Edit concept Question Editor Create issue ticket

Leri-Weill Dyschondrosteosis

LWD

Leri-Weill dyschondrosteosis is a rare genetic disease that induces short stature and limb abnormalities primarily due to to SHOX gene mutations. The diagnosis can be made by observing typical clinical findings and identification of specific genetic mutations. Growth hormone therapy may be an option, but there is no cure for this disorder and long-term symptomatic care is necessary.


Presentation

The clinical presentation includes a triad of symptoms [1] [2] [5]:

  • Short stature - Growth failure and reduced height in early childhood is an essential feature of LWD.
  • Madelung deformity - Defined as deformity of the wrist and abnormal placement of radius and ulna, this anatomical malformation is most evident in later childhood and can cause significant movement restriction, limiting supination and pronation.
  • Mesomelia - Disproportionately shorter segments of the middle limb portion induces overall shortening of the extremities, leading to evidently abnormal limb anatomy.
Fishing
  • MLPA detected an intragenic deletion involving exons IV-VIa, which was not detected by FISH and microsatellite analysis.[ncbi.nlm.nih.gov]
  • FISH analysis with specific probes for SHOX and SRY displayed no signal on the der(X), while one signal for SHOX was detected on the normal X chromosome in the mother, and one signal each for SHOX and SRY was detected on the normal Y chromosome in the[ncbi.nlm.nih.gov]
  • FISH analysis with SHOX and SRY gene probes was carried out. One copy of both SHOX and SRY was detected in interphase nuclei, clarifying the origin of LWD and the male phenotype.[ncbi.nlm.nih.gov]
  • METHODS: SHOX gene deletion was evaluated by fluorescence in situ hybridization (FISH), Southern blotting and segregation study of polymorphic marker. Point mutations were assessed by direct DNA sequencing.[ncbi.nlm.nih.gov]
  • We performed multiple ligation probe amplification (MLPA) assay in six Japanese LWD patients with apparently normal SHOX, followed by fluorescent in situ hybridization (FISH) analysis and sequencing for polymerase chain reaction (PCR) products encompassing[ncbi.nlm.nih.gov]
Short Disproportionate Stature
  • Methods and Results: We report a unique case of an 8-year-old girl who was successfully treated for acute lymphoblastic leukemia (pre-B ALL, intermediate risk) and was subsequently diagnosed with LWS due to characteristic clinical appearance (short disproportionate[biomed.papers.upol.cz]
High Arched Palate
  • In comparing the LWD and TS populations in the GeNeSIS sample, Madelung deformity, increased carrying angle, and scoliosis were more prevalent in the LWD population, whereas high arched palate was similarly prevalent in the two populations.[ncbi.nlm.nih.gov]
  • His mother had LWD plus additional findings of Turner syndrome (TS): high arched palate, bicuspid aortic valve, aortic stenosis, and premature ovarian failure. The proband's karyotype was 46,X,dic(X;Y)(p22.3;p11.32).[ncbi.nlm.nih.gov]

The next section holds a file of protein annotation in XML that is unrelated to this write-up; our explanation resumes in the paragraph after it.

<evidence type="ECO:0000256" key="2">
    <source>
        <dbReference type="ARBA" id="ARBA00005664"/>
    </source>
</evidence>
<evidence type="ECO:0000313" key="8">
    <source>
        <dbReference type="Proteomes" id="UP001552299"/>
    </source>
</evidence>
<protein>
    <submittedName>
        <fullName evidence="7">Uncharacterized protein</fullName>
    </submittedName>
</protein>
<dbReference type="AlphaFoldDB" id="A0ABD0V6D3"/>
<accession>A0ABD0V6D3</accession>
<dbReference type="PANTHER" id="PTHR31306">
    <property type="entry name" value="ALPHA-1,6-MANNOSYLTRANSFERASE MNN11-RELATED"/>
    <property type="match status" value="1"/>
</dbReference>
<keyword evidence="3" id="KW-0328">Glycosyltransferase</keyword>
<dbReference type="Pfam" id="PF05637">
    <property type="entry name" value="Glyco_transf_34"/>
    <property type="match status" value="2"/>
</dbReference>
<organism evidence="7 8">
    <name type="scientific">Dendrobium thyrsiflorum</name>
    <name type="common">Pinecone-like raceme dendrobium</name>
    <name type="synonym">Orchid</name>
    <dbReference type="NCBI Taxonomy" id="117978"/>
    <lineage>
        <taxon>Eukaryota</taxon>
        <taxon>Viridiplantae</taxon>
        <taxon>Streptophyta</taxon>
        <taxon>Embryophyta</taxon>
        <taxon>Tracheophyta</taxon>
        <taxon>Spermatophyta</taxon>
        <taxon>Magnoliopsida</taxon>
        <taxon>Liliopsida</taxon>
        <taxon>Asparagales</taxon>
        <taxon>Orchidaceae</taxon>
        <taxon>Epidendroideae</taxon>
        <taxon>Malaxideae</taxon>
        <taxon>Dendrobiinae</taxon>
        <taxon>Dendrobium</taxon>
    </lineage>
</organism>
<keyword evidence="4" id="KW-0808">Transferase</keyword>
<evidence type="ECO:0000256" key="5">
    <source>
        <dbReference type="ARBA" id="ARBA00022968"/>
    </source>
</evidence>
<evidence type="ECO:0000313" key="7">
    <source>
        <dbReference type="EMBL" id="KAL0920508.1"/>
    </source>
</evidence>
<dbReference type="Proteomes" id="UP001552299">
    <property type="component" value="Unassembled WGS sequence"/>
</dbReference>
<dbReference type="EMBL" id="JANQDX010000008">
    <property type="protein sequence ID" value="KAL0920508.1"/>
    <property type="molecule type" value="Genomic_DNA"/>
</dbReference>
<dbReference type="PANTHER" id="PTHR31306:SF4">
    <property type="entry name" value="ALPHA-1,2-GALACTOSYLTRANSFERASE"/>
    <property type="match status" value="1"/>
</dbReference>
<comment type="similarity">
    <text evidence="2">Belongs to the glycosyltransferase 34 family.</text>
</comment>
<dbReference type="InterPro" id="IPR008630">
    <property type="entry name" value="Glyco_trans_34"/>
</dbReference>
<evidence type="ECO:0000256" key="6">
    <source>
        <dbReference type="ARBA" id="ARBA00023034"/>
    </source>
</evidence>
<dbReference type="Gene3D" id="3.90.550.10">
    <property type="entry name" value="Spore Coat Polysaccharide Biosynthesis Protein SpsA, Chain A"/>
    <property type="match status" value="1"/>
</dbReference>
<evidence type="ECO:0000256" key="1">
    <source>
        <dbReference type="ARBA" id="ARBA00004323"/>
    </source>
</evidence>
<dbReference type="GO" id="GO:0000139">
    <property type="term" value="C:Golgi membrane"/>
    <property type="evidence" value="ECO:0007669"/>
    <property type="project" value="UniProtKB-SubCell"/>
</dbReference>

• Other features of Leri Weill dyschondrosteosis can include increased muscle size, elbow abnormalities, scoliosis , high-arched palate, and exostoses . Intelligence is not affected by this condition.[globalgenes.org]
  • Short stature Shortening of lower limbs Abnormality of wrist Sometimes underdevelopment of jaw Increased muscle mass Bowing of lower leg Greater angling of elbow from body High arched palate *Please be aware, not all of the characteristics may be present[littlepeopleuk.org]
  • Other features of Leri Weill dyschondrosteosis can include increased muscle size, elbow abnormalities, scoliosis, high-arched palate, and exostoses. Intelligence is not affected by this condition.[resourcerepository.org]
Suggestibility
  • This suggests either genetic heterogeneity or the presence of mutations in unanalyzed regions of SHOX, such as the upstream, intragenic, or downstream regulatory sequences.[ncbi.nlm.nih.gov]
  • The phenotypes of combined LWD and achondroplasia or hypochondroplasia appeared to be less than additive, suggesting that SHOX and FGFR3 act on overlapping pathways of bone growth and development. Copyright 2002 Wiley-Liss, Inc.[ncbi.nlm.nih.gov]
  • The presence of hypertrophic osteoid with micro-enchondromata in the radial metaphysis suggests abnormal endochondral ossification. The Vickers' ligament was confirmed to blend with the triangular fibrocartilage complex (TFCC).[ncbi.nlm.nih.gov]
  • The results, in conjunction with those reported by Flanagan et al. [2002], suggest that a cis-acting enhancer exists in the SHOX 3' region around DXYS233.[ncbi.nlm.nih.gov]
  • Molecular results suggested that the 45,X karyotype arose through two independent events. The first occurred at paternal meiosis leading to an unequal crossing over between the short arms of the X and Y chromosomes.[ncbi.nlm.nih.gov]
Short Neck
  • The physical examination showed dysmorphic aspect with shortening of arms and legs, small hands and feet, and short neck. Hypertension was not confirmed.[revistaseletronicas.pucrs.br]

Workup

A presumptive diagnosis can be made based on clinical findings during physical examination, but X-rays of the affected extremities can support clinical suspicion. Decreased length of ulna and radius, early fusion of the ulnar half of the distal epiphysis and dorsal subluxaton of the ulna are some of the most common radiological findings [1]. To confirm LWD, however, genetic testing for SHOX gene mutations should be performed [2].